ATLAS F1   Volume 6, Issue 27 Email to Friend   Printable Version

Atlas F1   Reflections on

  by Roger Horton, England

David Coulthard won more than just a race at Magny-Cours. He beat both Michael Schumacher and his teammate Mika Hakkinen in emphatic fashion and forever laid to rest the 'nearly man' tag that has dogged his career for so long. If you had secretly swapped the number and name stickers of the two McLarens, all the headlines would have been about Mika Hakkinen's dramatic return to form - so 'Hakkinen like' was the Scot's performance.

Coulthard has always had the speed to win, but usually only when all the varying outside elements that make up a typical Grand Prix weekend have suited him. This time he brushed aside a troubled qualifying session, and still put his car firmly on the front row of the grid. In past years the same situation may well have seen him buried in the mid-field, too far back to be a factor in the race.

At the start he was again on the receiving end of yet another 'Schumacher chop', the manoeuvre that has, it seems, become a standard part of the German's starting repertoire. This aggressive lunge across the track is surely something that needs be questioned. It has now become a ritual, and since it comes when the field is bunched closely together the result of a slight 'coming together' could be catastrophic. Once again we see Michael Schumacher interpreting the rules, which state that a driver is allowed to change direction once, to the limit.

Effectively his move ensures that no matter how bad a start he makes he will always maintain his pole position advantage off the grid. It is inevitable that the other drivers will follow his example, and once again the opportunity for a driver to benefit from performing one of Grand Prix Racing's unique skills - the ability to control 800 horsepower away from the line - will be muted.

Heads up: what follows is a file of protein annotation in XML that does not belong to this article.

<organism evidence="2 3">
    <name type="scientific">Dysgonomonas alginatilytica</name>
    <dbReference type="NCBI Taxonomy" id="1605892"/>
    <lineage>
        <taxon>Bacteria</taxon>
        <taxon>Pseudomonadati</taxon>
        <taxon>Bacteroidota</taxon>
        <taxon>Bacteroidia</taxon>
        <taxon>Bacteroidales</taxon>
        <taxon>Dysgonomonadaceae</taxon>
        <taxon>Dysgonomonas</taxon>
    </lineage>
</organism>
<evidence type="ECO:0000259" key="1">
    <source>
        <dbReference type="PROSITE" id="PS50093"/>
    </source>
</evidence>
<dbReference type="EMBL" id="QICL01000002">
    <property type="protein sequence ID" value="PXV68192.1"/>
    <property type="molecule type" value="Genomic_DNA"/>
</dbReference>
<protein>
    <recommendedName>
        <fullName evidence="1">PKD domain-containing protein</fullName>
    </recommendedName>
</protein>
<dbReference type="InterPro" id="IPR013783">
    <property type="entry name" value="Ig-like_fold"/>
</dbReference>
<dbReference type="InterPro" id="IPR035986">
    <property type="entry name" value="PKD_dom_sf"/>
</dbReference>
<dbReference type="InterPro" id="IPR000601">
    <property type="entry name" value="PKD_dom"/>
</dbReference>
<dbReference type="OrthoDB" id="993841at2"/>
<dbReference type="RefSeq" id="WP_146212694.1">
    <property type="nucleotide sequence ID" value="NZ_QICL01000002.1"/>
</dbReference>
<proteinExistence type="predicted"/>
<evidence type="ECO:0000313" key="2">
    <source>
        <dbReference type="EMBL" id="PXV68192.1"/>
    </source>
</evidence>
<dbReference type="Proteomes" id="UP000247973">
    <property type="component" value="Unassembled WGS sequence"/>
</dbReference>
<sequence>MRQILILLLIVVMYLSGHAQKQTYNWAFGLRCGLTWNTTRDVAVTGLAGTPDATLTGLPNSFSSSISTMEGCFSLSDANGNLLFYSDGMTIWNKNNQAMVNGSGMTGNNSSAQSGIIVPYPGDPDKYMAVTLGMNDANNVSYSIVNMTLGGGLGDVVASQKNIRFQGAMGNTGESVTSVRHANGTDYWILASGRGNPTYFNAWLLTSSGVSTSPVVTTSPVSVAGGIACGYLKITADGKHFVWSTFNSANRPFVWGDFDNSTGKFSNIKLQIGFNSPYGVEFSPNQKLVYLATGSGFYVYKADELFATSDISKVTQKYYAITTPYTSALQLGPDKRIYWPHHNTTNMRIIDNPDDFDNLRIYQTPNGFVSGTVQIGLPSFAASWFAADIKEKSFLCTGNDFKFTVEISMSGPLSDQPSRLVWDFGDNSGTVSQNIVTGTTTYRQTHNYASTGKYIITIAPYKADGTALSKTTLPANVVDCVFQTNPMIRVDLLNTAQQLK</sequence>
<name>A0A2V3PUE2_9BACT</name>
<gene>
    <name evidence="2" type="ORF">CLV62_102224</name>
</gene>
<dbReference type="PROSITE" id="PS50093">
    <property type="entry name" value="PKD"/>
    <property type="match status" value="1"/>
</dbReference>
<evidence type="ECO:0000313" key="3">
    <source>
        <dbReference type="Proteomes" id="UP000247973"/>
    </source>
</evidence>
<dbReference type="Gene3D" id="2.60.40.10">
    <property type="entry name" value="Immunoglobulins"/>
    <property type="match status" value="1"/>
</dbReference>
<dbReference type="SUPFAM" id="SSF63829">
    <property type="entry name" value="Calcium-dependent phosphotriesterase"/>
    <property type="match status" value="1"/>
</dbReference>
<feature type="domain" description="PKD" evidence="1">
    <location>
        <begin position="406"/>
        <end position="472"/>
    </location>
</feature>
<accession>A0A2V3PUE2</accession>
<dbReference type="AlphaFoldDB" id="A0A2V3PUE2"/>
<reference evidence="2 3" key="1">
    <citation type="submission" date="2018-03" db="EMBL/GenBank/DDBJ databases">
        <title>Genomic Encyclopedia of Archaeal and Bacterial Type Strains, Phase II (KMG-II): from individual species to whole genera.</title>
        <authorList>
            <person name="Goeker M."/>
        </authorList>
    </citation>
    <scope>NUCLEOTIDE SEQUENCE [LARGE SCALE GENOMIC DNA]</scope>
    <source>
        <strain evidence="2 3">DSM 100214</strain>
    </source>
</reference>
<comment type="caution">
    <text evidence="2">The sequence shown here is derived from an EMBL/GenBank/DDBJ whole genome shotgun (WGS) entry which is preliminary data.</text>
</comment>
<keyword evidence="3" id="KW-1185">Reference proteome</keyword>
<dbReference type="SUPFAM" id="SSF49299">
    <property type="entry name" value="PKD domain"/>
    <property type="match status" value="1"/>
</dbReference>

On Sunday's race, Schumacher's starting manoeuvre forced David Coulthard to lift off the throttle and allowed Rubens Barrichello into second place. Undeterred, however, the Scot stalked the Brazilian for some twenty laps before executing a brilliant pass at the Adelaide hairpin. One Ferrari passed, one to go.

David Coulthard and Michael Schumacher have a 'history' of confrontations going back a number of years. Most famously at Spa in '98, where Schumacher so controversially ran into the back of a slowing Coulthard in the pouring rain; in Argentina earlier that same year, when Schumacher's aggressive overtaking move pitched Coulthard into a spin and out of contention. Like Damon Hill before him, Coulthard came away from these confrontations looking and sounding like a loser.

When Coulthard made his first passing attempt on the number three Ferrari, Schumacher's defence of his position was borderline but legal, forcing his rival very wide on the exit of the corner. Coulthard's attempt to pass him around the outside at the Adelaide hairpin was always doomed to failure, and as we have seen on so many previous occasions, Schumacher is the master of emerging from wheel to wheel encounters with the outcome in his favour.

Hampered by tyres that were losing grip faster than the McLarens', Schumacher's lead was always under threat and Coulthard was able to make his second passing move stick, this time firmly taking the inside line into the same Adelaide corner and emerging in the lead. Once past, Coulthard was never troubled, and unlike on some previous occasions when he has fought himself into a winning position, this time nothing went wrong.